HOW CAN WE IMPROVE CHILDHOOD ASTHMA?
Take a different route to school.
London's air quality is continuously monitored at around 100 different locations across the city. Although there’s a reduction in the amount of most air pollutants, in some areas of the capital, levels continue to exceed national air quality objectives.
Worryingly, the UK also has one of the highest records of asthma symptoms in children worldwide.
At King’s College London, we’re working on a pioneering study to establish links between pollution and childhood asthma. The EXHALE programme (Exploration of Health and Lungs in the Environment), centred here at King’s, is the first project of its kind to investigate whether giving information to a high-risk group will encourage them to reduce their exposure to air pollutants.
Led by Frank Kelly, Professor of Environmental Health and Deputy Director of the MRC (Medical Research Council)-PHE (Public Health England) Centre for Environment and Health at King's, the programme looks at whether or not traffic emissions inhibit lung growth and development in children.
To date, no other studies have looked at whether reducing exposure to traffic-related air pollution will impact positively on children’s respiratory health.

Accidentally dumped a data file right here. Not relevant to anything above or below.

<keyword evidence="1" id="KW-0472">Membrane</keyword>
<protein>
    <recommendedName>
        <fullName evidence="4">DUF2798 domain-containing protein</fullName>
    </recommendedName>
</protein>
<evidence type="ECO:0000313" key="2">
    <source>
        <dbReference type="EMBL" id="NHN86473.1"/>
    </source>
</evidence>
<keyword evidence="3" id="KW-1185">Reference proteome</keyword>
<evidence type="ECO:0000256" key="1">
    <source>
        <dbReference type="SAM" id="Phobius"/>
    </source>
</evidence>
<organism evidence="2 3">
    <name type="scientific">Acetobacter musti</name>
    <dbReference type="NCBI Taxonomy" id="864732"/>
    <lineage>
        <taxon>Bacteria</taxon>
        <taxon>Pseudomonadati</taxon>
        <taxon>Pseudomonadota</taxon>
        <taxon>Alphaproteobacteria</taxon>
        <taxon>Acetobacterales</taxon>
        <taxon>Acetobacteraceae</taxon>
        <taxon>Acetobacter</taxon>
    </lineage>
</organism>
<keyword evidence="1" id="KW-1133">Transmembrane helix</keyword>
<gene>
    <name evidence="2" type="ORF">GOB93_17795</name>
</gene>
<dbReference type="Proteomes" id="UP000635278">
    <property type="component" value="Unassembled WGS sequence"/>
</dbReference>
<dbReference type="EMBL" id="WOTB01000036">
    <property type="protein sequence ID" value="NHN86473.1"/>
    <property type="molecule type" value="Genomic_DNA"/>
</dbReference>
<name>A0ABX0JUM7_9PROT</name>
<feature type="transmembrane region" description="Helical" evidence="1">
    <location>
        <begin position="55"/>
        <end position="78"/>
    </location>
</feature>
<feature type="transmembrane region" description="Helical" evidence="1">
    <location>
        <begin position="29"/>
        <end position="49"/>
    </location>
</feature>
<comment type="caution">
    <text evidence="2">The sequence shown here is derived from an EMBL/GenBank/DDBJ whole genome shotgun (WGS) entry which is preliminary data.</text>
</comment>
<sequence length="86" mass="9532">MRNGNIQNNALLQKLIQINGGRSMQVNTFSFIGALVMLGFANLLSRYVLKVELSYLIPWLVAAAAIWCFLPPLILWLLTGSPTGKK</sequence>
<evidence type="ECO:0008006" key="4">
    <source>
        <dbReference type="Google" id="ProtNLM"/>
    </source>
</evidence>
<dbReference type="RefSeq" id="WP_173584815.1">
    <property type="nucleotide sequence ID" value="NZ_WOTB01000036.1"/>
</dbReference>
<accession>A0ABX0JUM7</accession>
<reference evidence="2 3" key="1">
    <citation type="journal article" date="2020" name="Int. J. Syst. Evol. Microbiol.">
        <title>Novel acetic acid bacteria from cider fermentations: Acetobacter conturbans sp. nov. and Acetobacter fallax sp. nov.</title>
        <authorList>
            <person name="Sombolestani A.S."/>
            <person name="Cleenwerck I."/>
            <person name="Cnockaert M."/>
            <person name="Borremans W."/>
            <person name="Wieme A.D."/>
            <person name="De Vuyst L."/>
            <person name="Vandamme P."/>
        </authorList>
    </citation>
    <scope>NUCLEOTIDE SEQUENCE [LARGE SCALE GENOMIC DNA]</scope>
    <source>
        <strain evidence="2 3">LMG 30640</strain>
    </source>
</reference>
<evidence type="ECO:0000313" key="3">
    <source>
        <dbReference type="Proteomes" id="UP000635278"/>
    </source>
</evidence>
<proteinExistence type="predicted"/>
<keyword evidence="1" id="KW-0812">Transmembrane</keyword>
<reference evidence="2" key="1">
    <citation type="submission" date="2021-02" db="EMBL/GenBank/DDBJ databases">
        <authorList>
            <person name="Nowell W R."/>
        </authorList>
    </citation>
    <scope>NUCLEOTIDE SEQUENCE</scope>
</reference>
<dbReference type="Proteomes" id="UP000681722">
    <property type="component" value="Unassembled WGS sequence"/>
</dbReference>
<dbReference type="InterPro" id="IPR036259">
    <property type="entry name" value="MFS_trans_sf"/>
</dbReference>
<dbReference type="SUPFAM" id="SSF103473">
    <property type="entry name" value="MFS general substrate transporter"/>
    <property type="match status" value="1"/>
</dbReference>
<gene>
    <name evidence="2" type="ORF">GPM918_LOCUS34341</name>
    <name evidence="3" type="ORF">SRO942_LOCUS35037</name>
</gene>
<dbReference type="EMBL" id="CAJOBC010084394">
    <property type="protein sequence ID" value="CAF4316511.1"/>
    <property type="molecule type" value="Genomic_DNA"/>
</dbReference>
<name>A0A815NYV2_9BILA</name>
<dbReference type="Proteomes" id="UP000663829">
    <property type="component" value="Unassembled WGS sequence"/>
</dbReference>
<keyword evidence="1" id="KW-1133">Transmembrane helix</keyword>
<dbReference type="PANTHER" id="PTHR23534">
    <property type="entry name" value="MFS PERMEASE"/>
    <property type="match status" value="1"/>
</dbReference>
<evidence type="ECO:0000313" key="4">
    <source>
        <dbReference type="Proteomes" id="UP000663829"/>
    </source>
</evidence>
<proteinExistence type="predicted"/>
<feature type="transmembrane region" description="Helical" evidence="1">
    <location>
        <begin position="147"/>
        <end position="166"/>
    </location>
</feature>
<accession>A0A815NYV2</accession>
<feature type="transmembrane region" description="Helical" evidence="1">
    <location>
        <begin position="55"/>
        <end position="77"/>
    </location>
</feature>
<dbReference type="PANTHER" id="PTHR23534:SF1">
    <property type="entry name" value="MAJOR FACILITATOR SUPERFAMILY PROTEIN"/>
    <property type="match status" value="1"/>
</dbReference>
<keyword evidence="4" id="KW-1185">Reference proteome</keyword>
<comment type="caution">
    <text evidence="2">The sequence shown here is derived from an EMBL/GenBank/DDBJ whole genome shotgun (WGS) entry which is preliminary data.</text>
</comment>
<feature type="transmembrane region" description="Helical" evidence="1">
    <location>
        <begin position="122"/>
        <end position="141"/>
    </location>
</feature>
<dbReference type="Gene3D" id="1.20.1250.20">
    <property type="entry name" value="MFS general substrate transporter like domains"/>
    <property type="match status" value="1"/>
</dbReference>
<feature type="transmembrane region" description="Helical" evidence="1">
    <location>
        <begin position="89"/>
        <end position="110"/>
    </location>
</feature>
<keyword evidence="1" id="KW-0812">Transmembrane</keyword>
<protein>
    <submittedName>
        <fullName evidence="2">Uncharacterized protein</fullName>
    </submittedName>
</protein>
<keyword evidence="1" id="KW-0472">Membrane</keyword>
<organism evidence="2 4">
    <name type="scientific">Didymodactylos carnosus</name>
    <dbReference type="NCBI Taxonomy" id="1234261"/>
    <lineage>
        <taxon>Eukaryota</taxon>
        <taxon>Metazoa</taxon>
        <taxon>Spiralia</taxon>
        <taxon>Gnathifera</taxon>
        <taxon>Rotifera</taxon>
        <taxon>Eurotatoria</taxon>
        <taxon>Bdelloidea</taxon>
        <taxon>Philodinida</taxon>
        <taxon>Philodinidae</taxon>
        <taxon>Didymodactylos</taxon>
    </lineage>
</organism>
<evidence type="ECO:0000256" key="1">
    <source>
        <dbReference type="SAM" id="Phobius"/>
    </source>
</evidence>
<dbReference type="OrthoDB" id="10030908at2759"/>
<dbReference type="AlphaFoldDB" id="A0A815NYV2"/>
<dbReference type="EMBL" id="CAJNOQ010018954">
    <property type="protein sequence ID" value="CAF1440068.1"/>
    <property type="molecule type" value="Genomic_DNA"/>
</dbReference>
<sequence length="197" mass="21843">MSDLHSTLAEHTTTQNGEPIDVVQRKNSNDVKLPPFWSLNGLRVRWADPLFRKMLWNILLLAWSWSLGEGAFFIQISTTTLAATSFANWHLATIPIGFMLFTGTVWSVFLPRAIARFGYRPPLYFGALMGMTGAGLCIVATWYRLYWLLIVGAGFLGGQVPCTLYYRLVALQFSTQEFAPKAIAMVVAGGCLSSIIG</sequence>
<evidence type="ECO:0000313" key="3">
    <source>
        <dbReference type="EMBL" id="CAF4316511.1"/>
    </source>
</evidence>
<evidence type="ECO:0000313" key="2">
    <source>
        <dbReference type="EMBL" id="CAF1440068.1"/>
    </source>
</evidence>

The EXHALE study is also analysing data from the Low Emission Zone (LEZ) in London to see if lower traffic volumes in the city make a difference for young people to manage their asthma symptoms more effectively.
The then-Mayor of London, Ken Livingstone, introduced the LEZ in 2008 with the aim of improving air quality in London. If the EXHALE study can demonstrate that the LEZ results in better respiratory health for children in London, then other cities worldwide will have the concrete evidence they need to introduce similar zones.
If the study is able to confirm firm links between pollution and asthma symptoms, then health planners globally will also have the necessary information to make more stringent restrictions on emissions.
We’ve already found that, on average, 30% of children's daily exposure to traffic pollution in London takes place on the way to and from school. They can reduce this exposure by taking routes that avoid busy roads and other pollution hotspots.
We’re also taking King’s out into the London community by engaging with school children in high-risk pollution areas. For instance, we’ve visited schools in the east London boroughs of Tower Hamlets and Hackney to run exciting educational sessions about air pollution, science and health for children aged eight to nine years.
The work being carried out by the EXHALE programme is making a positive difference to children’s health, both in London and worldwide.
Please support our research and help further improve their quality of life.